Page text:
Denver is Confusing Me!

25 Feb

They ban pit bulls so I am anti Denver. But then the Denver Post writes this about a bill I want to see passed in every state.

Bill puts science in school sex ed
Measure gains, goes beyond abstinence

By Jennifer Brown
Denver Post Staff Writer
Denver Post
Jinny Apodaca’s 2-year-old daughter sat on her lap Thursday as she asked legislators to pass a law that would require school districts to teach kids science-based sex education.

Apodaca was a 14-year-old middle schooler when she got pregnant, and she wishes she had been taught about condoms and birth-control pills and how to say no.

After two hours of passionate testimony, the House Education Committee advanced legislation mandating public schools teach kids the latest about AIDS, hepatitis C and the link between the human papilloma virus and cervical cancer.

House Bill 1292 says schools should emphasize abstinence, including from oral sex, and it says districts should involve parents in curriculum planning.

But it updates state law to make sure all public schools are teaching more than just abstinence.

Every hour one Colorado girl younger than 18 gets pregnant, a statistic that pushed Rep. Nancy Todd, D-Aurora, to introduce the emotionally charged legislation. About 12,130 teens get pregnant every year in Colorado, her bill says.

Todd, a former teacher, choked up before she moved the bill to the House floor.

“If this was a perfect world, we wouldn’t have to discuss this,” she said. “Families would take care of it.”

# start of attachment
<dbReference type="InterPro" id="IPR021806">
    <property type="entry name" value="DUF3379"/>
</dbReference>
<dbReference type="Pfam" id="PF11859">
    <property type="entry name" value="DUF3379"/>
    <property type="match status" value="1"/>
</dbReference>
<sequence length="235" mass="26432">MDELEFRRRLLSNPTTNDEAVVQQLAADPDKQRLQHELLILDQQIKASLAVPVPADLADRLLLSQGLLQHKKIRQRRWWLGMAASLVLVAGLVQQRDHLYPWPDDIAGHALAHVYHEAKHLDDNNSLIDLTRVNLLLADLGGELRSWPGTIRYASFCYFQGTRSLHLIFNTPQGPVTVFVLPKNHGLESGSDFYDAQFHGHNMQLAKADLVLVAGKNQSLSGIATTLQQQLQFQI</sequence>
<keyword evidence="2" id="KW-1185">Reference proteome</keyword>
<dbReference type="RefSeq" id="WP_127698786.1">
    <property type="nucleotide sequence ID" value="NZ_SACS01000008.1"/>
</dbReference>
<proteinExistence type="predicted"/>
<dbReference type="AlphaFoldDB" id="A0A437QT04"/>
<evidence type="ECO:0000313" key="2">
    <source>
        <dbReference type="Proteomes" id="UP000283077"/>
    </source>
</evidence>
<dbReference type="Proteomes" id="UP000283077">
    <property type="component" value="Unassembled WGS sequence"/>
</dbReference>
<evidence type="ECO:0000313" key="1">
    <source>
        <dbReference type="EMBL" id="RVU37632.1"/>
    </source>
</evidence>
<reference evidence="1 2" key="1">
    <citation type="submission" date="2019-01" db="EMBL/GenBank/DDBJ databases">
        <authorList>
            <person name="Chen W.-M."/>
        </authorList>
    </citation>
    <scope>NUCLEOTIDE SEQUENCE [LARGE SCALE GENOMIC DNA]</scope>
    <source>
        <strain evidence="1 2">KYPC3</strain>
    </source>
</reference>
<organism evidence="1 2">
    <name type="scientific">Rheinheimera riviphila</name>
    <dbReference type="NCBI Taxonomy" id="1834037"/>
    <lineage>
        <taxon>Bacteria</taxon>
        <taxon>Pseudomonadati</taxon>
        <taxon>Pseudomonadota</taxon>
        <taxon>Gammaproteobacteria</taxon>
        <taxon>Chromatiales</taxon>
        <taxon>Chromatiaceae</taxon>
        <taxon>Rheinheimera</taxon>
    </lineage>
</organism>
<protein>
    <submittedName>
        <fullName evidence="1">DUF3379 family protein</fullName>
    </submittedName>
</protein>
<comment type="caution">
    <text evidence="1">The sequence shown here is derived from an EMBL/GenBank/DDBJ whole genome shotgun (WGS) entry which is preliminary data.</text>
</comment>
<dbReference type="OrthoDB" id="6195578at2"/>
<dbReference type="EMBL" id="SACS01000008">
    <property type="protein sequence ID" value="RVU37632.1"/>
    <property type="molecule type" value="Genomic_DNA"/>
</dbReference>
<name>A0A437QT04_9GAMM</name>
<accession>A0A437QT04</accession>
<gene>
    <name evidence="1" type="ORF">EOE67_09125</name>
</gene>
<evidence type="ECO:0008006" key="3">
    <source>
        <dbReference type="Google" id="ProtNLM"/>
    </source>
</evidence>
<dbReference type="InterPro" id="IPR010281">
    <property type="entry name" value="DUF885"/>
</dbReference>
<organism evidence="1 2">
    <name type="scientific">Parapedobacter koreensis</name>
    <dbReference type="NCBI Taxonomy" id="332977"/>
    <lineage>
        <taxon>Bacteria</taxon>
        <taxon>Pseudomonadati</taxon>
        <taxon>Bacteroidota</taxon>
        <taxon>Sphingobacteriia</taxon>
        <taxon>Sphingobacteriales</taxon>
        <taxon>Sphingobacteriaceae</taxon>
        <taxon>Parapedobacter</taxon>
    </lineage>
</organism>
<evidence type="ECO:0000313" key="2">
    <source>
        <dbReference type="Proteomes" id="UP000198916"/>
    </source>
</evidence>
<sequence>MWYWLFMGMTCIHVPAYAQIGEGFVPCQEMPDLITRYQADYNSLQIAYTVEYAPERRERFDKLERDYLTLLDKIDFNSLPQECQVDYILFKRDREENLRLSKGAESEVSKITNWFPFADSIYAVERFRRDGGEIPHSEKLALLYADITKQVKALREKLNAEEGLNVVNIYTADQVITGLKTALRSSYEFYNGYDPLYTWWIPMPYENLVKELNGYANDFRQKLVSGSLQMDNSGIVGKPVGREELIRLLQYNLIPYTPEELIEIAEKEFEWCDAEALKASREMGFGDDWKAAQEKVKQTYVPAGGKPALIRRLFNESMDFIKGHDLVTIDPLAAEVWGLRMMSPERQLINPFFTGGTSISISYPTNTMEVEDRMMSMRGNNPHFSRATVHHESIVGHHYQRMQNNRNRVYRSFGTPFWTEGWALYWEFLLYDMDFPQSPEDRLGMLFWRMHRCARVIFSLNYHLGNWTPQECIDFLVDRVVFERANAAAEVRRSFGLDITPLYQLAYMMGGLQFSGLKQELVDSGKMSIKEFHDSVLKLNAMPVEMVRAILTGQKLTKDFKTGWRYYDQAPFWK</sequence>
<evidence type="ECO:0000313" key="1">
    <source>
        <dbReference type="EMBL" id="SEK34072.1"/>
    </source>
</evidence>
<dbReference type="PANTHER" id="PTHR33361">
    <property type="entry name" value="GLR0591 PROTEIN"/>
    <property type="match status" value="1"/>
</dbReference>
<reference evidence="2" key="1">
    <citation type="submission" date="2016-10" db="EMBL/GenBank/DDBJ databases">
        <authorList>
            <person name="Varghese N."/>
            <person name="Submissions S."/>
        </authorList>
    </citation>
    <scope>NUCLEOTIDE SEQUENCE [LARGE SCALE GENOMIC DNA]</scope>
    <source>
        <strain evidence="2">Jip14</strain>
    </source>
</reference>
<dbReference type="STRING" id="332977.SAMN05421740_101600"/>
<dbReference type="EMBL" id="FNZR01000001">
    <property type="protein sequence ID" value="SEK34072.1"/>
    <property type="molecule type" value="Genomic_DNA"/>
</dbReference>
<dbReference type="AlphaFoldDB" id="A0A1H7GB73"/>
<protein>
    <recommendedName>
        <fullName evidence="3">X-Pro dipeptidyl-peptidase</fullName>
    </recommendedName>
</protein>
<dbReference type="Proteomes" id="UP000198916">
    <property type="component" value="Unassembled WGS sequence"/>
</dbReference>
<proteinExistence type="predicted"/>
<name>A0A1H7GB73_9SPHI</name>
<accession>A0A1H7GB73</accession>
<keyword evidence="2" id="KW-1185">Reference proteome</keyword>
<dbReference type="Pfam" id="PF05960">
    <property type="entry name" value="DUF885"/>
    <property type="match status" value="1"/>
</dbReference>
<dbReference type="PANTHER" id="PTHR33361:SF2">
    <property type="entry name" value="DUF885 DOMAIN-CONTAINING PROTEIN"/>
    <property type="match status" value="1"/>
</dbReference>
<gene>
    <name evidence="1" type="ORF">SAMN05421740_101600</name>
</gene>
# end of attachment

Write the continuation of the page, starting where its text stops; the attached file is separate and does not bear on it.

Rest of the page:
Rep. Tom Massey, a Republican from Poncha Springs, abandoned the other four Republicans on the committee to support the bill. He said he wished all children received adequate information on sex education from their parents but said that isn’t the case.

“Regretfully, we have to deal with something called hormones,” said Massey, who has teenage boys. “It’s regretful that we put this on our school districts sometimes to be the purveyors of information like this.”

Rep. Cory Gardner, R-Yuma, said he fears the legislation will make Colorado school districts ineligible for federal grant funding strictly tied to abstinence-only programs. Colorado organizations, including one school district, get just under $500,000 a year from the federal government for those programs.

“It seems like we are taking abstinence out and putting contraception in,” he said, referring to Gov. Bill Ritter’s plan to lift eligibility restrictions on state-funded pregnancy prevention and family-planning programs.

Organizations that promote abstinence – including the Colorado Catholic Conference and the Colorado Family Institute – testified against the bill, saying it would strip local school districts of options and could eliminate federal funding for their programs.

But Rep. Michael Merrifield, a Colorado Springs Democrat who leads the Education Committee, equated the federal money to being “blackmailed” into providing kids with “misinformation and incomplete information” about sex.

Deirdre Maloney, executive director of the Colorado AIDS Project, said it’s foolish to assume all teens are abstaining from sex, and “to hide information from them because it makes us uncomfortable is irresponsible.”

Every hour in this country two teens are infected with HIV, she said.

The bill passed 9-4 and is headed to the full House.

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